Those insurrection-backing false claims represent an ongoing danger to the safety of the American public and the stability of government itself, but Republican Party leaders and lawmakers are nearly unanimous in refusing to even acknowledge that they are happening. On the contrary, each proposed bipartisan probe of a violent insurrection has been blocked by those Republicans, one after the other, and the current select committee formed by House Speaker Nancy Pelosi is no different. After Pelosi’s rejection of two House Republicans—Jim Jordan and Jim Banks, who had repeatedly expressed an intent to disrupt the committee’s probe—McCarthy pulled all remaining Republican members from consideration in an attempt to portray this committee, too, as solely a Democratic endeavor.
At least two House Republicans have now been seated to the committee anyway, however. Rep. Liz Cheney was stripped of her Republican leadership position after she condemned the false election claims used by insurrectionists to justify their violence, but accepted Pelosi’s invitation to be seated on the select committee over Republican objections. Rep. Adam Kinzinger has similarly accepted Pelosi’s appointment.
Both Republicans are likely to face retaliation from their fellow House Republicans for daring to assist in the insurrection probe. The Republican “Freedom Caucus,” made up of far-right House Republicans who were among the most eager to promote fraudulent election claims and similar propaganda, are demanding McCarthy strip both Cheney and Kinzinger from all other committee assignments as punishment—a move that Pelosi herself could immediately reverse by reappointing them both regardless of Republican complaints.
What is evident, though, is that support for the insurrection is now so solidified among Republican lawmakers that even investigating the events of that day is considered to be an attack on the party.
That view may not be wrong. Republican lawmakers in both the House and Senate eagerly pushed false claims about the election results from November onward. Multiple lawmakers spoke to the crowd assembled by Trump just before the attack on the Capitol began. A majority of House Republicans voted to reject the electoral vote totals in Biden-won states due to Trumpian claims of fraud that were knowably false. All of this was aimed at discrediting the incoming not-Republican administration; at justifying further sabotage of not-Republican priorities; at placating a delusional, authoritarian incompetent; and at discrediting the process of elections in general—thus justifying a new nationwide push for new voting laws aimed squarely at complicating the process for working class voters and other not-Republican communities while putting new rules in place allowing Republican-held legislatures to directly manipulate how elections are run and whether their results will be accepted.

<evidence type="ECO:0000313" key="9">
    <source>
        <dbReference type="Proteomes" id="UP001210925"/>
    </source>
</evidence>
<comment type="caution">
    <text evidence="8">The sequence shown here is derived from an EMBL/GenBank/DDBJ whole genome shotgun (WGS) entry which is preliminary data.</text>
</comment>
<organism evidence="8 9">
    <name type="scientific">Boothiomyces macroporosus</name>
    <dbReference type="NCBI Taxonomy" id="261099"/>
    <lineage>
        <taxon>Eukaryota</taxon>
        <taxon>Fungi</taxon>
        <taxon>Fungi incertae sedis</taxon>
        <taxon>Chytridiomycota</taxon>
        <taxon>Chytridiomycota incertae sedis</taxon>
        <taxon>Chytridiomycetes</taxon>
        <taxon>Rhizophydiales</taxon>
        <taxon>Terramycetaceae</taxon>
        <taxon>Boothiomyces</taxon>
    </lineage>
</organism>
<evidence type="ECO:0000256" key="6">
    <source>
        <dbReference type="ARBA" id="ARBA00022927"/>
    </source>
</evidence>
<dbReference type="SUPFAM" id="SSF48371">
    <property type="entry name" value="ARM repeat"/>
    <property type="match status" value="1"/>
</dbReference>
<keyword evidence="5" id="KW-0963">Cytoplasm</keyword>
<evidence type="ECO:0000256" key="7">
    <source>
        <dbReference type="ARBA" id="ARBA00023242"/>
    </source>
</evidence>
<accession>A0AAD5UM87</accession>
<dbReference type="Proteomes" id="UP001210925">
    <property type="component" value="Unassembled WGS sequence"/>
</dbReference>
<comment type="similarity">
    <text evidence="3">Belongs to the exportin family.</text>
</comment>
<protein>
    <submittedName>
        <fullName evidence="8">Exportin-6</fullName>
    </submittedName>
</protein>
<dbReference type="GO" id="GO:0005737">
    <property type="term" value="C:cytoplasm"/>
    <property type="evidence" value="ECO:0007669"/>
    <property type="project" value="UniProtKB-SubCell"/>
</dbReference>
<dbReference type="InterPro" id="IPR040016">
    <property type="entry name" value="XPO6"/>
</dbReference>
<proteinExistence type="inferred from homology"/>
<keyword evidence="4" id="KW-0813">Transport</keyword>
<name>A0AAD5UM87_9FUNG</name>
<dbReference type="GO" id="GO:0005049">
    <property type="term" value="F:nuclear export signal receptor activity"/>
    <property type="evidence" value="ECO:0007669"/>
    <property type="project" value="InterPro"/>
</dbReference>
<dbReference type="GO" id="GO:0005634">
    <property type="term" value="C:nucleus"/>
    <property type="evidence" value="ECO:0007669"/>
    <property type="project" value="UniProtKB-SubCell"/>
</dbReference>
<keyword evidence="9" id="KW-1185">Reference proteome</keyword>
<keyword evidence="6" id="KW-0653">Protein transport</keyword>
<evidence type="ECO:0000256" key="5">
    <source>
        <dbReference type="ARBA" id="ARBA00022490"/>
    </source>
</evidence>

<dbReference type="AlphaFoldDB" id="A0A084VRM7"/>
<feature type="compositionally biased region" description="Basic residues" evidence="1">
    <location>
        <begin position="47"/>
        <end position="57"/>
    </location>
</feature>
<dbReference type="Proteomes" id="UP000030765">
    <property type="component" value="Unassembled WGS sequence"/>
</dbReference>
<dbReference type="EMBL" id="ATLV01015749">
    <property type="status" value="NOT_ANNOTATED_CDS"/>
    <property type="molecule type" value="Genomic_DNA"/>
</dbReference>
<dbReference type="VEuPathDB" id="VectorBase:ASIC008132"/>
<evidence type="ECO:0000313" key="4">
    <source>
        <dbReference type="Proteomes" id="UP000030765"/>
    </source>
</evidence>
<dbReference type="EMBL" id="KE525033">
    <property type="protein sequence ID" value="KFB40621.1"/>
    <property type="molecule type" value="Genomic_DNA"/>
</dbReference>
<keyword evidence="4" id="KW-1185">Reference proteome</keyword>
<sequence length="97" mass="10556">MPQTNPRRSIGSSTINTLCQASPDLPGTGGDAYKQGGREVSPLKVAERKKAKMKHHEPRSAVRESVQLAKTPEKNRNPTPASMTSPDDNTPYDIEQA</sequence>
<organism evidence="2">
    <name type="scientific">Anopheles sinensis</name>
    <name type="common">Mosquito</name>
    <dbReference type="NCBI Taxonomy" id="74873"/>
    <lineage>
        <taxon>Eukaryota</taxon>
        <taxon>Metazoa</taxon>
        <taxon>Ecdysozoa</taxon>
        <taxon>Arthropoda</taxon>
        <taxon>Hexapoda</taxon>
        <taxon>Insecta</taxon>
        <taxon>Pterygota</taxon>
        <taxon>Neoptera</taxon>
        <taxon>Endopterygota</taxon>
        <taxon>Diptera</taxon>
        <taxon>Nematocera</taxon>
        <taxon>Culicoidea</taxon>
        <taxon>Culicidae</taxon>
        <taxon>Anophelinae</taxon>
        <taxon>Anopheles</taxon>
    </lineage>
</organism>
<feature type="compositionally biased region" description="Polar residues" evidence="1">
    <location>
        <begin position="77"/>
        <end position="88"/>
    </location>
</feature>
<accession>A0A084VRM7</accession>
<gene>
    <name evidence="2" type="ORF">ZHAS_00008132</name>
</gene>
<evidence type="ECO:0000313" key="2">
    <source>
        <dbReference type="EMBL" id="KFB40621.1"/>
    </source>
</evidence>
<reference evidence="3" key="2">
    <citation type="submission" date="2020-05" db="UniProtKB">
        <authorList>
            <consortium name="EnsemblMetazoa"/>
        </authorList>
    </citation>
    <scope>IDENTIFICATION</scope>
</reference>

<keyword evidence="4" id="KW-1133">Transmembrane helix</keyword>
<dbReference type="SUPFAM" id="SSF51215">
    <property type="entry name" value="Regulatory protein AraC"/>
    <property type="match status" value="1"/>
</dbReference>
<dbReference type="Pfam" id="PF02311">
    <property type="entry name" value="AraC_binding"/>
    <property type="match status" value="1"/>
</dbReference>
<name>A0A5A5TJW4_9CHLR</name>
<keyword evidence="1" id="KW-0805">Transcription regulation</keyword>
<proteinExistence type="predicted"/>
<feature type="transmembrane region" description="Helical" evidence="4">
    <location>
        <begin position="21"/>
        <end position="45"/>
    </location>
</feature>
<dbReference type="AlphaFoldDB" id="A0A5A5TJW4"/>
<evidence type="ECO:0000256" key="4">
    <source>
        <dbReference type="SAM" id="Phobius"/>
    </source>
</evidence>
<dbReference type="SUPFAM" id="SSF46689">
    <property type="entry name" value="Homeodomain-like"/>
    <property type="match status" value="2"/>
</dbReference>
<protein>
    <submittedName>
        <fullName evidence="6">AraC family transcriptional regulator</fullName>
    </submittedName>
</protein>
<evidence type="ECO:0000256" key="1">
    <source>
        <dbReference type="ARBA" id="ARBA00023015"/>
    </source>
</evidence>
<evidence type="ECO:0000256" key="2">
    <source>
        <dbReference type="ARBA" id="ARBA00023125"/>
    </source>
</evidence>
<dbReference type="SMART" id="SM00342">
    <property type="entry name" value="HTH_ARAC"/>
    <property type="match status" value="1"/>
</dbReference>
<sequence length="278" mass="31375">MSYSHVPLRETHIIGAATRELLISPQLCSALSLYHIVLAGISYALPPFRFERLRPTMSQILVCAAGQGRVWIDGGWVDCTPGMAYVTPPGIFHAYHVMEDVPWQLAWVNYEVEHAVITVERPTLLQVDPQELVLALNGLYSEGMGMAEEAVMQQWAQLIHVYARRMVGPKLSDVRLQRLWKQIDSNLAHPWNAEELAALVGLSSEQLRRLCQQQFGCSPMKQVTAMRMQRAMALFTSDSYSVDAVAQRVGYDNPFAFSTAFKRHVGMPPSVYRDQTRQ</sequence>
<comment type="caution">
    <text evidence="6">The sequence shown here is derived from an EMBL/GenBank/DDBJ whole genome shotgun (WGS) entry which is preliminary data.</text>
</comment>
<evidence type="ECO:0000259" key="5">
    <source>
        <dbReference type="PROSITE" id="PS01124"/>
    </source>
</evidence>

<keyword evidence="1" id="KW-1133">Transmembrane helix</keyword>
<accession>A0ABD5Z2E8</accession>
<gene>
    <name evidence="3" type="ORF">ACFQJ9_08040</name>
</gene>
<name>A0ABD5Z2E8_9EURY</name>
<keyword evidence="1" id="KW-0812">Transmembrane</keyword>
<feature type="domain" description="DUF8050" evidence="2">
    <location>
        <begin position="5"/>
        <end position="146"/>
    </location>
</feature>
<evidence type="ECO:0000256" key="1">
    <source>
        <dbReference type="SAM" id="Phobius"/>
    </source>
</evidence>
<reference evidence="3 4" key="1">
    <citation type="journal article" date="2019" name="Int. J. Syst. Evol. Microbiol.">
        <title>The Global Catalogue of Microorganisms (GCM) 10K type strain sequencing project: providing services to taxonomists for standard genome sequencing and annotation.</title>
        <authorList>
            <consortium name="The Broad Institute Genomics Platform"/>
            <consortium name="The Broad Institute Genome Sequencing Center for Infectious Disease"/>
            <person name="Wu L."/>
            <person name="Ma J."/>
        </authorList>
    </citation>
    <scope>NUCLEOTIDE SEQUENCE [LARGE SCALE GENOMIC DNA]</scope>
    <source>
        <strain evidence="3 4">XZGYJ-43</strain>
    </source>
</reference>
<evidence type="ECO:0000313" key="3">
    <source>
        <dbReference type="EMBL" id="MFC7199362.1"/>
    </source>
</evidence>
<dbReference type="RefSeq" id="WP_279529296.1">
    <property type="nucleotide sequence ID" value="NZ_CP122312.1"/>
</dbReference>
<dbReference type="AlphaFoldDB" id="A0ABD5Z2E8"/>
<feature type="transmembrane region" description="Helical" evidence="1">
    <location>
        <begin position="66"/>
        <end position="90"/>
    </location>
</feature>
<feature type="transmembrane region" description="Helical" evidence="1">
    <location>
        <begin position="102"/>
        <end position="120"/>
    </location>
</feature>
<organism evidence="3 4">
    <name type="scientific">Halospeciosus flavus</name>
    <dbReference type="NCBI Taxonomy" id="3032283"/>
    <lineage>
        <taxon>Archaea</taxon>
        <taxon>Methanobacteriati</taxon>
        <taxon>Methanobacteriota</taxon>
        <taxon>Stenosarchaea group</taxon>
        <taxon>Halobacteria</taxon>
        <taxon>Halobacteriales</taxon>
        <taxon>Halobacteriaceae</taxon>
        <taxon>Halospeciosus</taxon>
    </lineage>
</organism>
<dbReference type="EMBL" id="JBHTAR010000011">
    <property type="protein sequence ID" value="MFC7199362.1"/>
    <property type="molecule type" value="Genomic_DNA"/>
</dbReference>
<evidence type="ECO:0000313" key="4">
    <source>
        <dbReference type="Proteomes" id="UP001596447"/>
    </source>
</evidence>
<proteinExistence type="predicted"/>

Each of these Republican claims, made by Republican lawmakers to a Republican-backing crowd specifically assembled by Donald Trump and his allies as direct counter to the House and Senate verification of the election’s results, is directly responsible for goading that crowd into violence on Jan. 6. The insurrectionists were made to believe that a U.S. election had been fraudulently decided and that they themselves would be patriots if they took action against Congress to prevent the “fraud” from being formally accepted. The whole point of the “march” that day was to intimidate Congress into falsifying the election results in favor of the Republican loser; the whole point of marching in those precise moments was to arrive at the perilously unguarded Capitol exactly as Trump’s singled-out enemies were formalizing his removal from power.
There is absolutely no question that the insurrection was caused by false Republican propaganda promoted by the party as means to overturn a U.S. election. None. There is no plausible argument that the insurrection of Jan. 6 would still have happened if Republican lawmakers had not amplified Trump’s patently false election conspiracy claims, or if Trump’s Republican allies had not specifically arranged for the mob of violent militia members and other alleged “patriots” to assemble outside Congress on that specific day and time, or if Republican broadcasters had not jumped wholeheartedly to manufacture and disseminate an unending series of new conspiracy claims blaming Trump’s loss on everything from dead Venezuelan leaders to Italian satellites to voting companies to the brand of pens used on the ballots to antifa to alleged bamboo-infused ballots shipped in from China.
It was a Republican insurrection, supported by the party up until the moment lawmakers found their own lives in danger—and supported again as soon as lawmakers were convinced the danger had passed. Of course House Republicans intend to block any and all retellings of that day. Trump is making the same claims even now; the insurrection being probed by a new House select committee isn’t even over yet.